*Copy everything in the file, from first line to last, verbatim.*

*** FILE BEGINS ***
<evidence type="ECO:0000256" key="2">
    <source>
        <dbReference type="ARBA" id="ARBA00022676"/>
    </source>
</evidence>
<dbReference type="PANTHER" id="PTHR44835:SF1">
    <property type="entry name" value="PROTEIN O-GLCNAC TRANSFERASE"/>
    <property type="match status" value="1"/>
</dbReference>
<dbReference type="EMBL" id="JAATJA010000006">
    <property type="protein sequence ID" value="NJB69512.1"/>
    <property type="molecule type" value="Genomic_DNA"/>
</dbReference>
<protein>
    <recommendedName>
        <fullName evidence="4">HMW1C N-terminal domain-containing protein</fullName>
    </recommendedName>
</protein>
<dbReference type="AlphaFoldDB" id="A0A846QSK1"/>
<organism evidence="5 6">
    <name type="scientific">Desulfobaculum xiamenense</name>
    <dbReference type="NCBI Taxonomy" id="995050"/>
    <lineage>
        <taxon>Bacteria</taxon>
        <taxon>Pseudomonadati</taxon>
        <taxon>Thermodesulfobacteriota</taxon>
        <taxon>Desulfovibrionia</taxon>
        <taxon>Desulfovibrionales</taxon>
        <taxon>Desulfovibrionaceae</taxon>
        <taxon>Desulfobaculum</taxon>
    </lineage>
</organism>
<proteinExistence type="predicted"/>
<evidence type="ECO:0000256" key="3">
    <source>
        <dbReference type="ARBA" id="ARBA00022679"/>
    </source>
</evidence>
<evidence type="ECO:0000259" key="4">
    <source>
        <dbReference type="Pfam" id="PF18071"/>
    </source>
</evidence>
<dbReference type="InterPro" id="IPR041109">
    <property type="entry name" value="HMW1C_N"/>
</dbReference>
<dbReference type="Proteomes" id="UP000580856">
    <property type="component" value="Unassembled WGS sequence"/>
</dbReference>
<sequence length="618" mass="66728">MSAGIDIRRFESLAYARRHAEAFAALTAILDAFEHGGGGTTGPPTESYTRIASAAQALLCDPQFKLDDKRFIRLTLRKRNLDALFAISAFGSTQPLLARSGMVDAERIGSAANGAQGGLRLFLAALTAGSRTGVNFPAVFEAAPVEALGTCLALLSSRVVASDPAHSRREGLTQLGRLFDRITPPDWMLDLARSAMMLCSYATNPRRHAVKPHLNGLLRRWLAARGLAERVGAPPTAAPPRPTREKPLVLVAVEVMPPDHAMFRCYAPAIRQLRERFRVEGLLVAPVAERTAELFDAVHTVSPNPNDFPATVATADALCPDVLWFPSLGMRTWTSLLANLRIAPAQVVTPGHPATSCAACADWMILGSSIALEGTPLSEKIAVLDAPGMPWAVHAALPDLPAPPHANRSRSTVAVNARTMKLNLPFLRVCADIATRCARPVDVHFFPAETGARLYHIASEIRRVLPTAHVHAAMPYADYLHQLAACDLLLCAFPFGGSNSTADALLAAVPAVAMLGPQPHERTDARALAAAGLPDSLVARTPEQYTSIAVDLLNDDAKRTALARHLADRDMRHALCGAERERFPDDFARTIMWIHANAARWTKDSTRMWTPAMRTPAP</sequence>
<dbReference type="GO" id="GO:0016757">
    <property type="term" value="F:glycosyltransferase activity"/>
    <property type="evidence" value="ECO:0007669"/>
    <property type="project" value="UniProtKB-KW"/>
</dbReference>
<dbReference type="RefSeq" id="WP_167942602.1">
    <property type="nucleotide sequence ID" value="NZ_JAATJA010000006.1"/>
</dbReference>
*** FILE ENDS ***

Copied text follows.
<evidence type="ECO:0000256" key="2">
    <source>
        <dbReference type="ARBA" id="ARBA00022676"/>
    </source>
</evidence>
<dbReference type="PANTHER" id="PTHR44835:SF1">
    <property type="entry name" value="PROTEIN O-GLCNAC TRANSFERASE"/>
    <property type="match status" value="1"/>
</dbReference>
<dbReference type="EMBL" id="JAATJA010000006">
    <property type="protein sequence ID" value="NJB69512.1"/>
    <property type="molecule type" value="Genomic_DNA"/>
</dbReference>
<protein>
    <recommendedName>
        <fullName evidence="4">HMW1C N-terminal domain-containing protein</fullName>
    </recommendedName>
</protein>
<dbReference type="AlphaFoldDB" id="A0A846QSK1"/>
<organism evidence="5 6">
    <name type="scientific">Desulfobaculum xiamenense</name>
    <dbReference type="NCBI Taxonomy" id="995050"/>
    <lineage>
        <taxon>Bacteria</taxon>
        <taxon>Pseudomonadati</taxon>
        <taxon>Thermodesulfobacteriota</taxon>
        <taxon>Desulfovibrionia</taxon>
        <taxon>Desulfovibrionales</taxon>
        <taxon>Desulfovibrionaceae</taxon>
        <taxon>Desulfobaculum</taxon>
    </lineage>
</organism>
<proteinExistence type="predicted"/>
<evidence type="ECO:0000256" key="3">
    <source>
        <dbReference type="ARBA" id="ARBA00022679"/>
    </source>
</evidence>
<evidence type="ECO:0000259" key="4">
    <source>
        <dbReference type="Pfam" id="PF18071"/>
    </source>
</evidence>
<dbReference type="InterPro" id="IPR041109">
    <property type="entry name" value="HMW1C_N"/>
</dbReference>
<dbReference type="Proteomes" id="UP000580856">
    <property type="component" value="Unassembled WGS sequence"/>
</dbReference>
<sequence length="618" mass="66728">MSAGIDIRRFESLAYARRHAEAFAALTAILDAFEHGGGGTTGPPTESYTRIASAAQALLCDPQFKLDDKRFIRLTLRKRNLDALFAISAFGSTQPLLARSGMVDAERIGSAANGAQGGLRLFLAALTAGSRTGVNFPAVFEAAPVEALGTCLALLSSRVVASDPAHSRREGLTQLGRLFDRITPPDWMLDLARSAMMLCSYATNPRRHAVKPHLNGLLRRWLAARGLAERVGAPPTAAPPRPTREKPLVLVAVEVMPPDHAMFRCYAPAIRQLRERFRVEGLLVAPVAERTAELFDAVHTVSPNPNDFPATVATADALCPDVLWFPSLGMRTWTSLLANLRIAPAQVVTPGHPATSCAACADWMILGSSIALEGTPLSEKIAVLDAPGMPWAVHAALPDLPAPPHANRSRSTVAVNARTMKLNLPFLRVCADIATRCARPVDVHFFPAETGARLYHIASEIRRVLPTAHVHAAMPYADYLHQLAACDLLLCAFPFGGSNSTADALLAAVPAVAMLGPQPHERTDARALAAAGLPDSLVARTPEQYTSIAVDLLNDDAKRTALARHLADRDMRHALCGAERERFPDDFARTIMWIHANAARWTKDSTRMWTPAMRTPAP</sequence>
<dbReference type="GO" id="GO:0016757">
    <property type="term" value="F:glycosyltransferase activity"/>
    <property type="evidence" value="ECO:0007669"/>
    <property type="project" value="UniProtKB-KW"/>
</dbReference>
<dbReference type="RefSeq" id="WP_167942602.1">
    <property type="nucleotide sequence ID" value="NZ_JAATJA010000006.1"/>
</dbReference>